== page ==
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The fall of the Berlin Wall
Transcript of The fall of the Berlin Wall
The government said it was to keep Capitalism out, and East Germany said West Germany refused to recognize East Germany as an independent country.
The reunification of Germany was intended, but the new relationship between allied powers turned Germany against one another Leading up to the "Fall" Escape After years of being divided by a physical and politcical border, Germany was now whole. Working together is better
Much of the Cold War was symbolic
History always leaves its mark on its people
Though East Berlin has still not caught up completely to its much wealthier and attractive counterpart in the West, the West has given greatly to its cause Many people tried to escape the Berlin Wall. The most infamous was Peter Fechter on August 17th, 1962. At only 18, he was the 50th person that died at the Berlin Wall and symbolized the struggle for freedom. Shortly after midnight on August 13th, 1961, East German soldiers begin laying down barbed wire and bricks as a barrier between Soviet-controlled East Berlin and the democratic western section of the city.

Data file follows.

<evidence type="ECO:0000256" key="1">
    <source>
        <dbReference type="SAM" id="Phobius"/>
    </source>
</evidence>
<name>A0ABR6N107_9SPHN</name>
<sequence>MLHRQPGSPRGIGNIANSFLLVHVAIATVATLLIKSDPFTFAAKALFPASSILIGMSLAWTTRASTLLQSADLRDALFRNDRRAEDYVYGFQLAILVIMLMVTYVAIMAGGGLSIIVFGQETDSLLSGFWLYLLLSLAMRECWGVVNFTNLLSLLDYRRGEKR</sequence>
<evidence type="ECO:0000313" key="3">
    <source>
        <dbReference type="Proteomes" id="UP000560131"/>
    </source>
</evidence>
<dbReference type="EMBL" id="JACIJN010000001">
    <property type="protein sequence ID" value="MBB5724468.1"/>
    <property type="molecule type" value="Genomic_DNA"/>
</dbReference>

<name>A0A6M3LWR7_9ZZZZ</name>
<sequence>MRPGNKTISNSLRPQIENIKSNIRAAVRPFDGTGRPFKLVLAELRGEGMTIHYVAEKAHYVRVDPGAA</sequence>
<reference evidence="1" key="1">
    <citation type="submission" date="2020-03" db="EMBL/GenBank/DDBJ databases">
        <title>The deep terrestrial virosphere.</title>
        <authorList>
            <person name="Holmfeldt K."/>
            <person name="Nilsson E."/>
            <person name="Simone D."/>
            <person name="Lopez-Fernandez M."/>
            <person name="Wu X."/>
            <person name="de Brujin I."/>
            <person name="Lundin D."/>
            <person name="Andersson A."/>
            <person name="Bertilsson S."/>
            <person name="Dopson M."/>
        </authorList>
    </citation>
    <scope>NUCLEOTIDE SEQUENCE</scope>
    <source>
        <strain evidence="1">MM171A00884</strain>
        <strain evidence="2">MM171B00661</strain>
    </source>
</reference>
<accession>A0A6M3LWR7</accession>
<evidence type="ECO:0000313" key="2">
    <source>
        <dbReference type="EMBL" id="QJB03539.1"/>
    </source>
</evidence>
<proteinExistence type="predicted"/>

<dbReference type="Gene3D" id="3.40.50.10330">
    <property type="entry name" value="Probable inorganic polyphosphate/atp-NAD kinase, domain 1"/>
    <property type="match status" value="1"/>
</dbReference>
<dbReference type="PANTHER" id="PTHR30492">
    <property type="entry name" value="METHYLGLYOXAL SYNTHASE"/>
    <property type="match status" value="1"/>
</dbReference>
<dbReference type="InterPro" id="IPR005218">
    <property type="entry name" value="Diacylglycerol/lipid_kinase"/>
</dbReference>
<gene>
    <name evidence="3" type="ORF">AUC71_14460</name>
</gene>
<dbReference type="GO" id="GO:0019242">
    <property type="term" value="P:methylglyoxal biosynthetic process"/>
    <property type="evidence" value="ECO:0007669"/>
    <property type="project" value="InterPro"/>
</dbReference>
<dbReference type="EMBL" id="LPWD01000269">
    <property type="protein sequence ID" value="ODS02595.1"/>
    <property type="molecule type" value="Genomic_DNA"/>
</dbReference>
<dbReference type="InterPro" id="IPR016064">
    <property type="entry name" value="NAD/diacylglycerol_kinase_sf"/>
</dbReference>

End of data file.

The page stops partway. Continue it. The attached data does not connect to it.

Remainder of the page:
Soldiers began the work over the night of August 12-13, laying more than 100 miles of barbed wire slightly inside the East Berlin border.
Many Berlin residents on that first morning found themselves suddenly cut off from friends or family members in the other half of the city Protest The fall of the Berlin Wall happened almost as quickly as it was built.
The communist bloc began to falter, but the leaders of Eastern Germany insisted that the East just needed a change
Many people were unreceptive to that and disagreed. Because the wall was a symbol for the Cold War, the fall also signified the end of the war. Both East and West areas were equal in prosperity. Today, some Easterners wish that they had stayed with their communist ways. This marked the end of communism and the Iron Curtain. The Fall Communism began to falter in other countries such as Poland, Hungary, and Czechoslovakia in 1988 and 1989.
Suddenly on November 9, 1989, East German officials made an announcement saying the borders were now open to everyone.
Many people were in shock at the announcement.
Most Germans used the borders, but others chipped away at the wall itself and began its eventual destruction.
SOURCES East Berlin West Berlin http://en.wikipedia.org/wiki/Berlin_Wall
http://www.chronik-der-mauer.de/index.php/de/Start/Detail/id/659531/item/7/page/0 Following the fall of the Wall, the lives of East Germans changed dramatically and without any consultation or democratic participation of the people.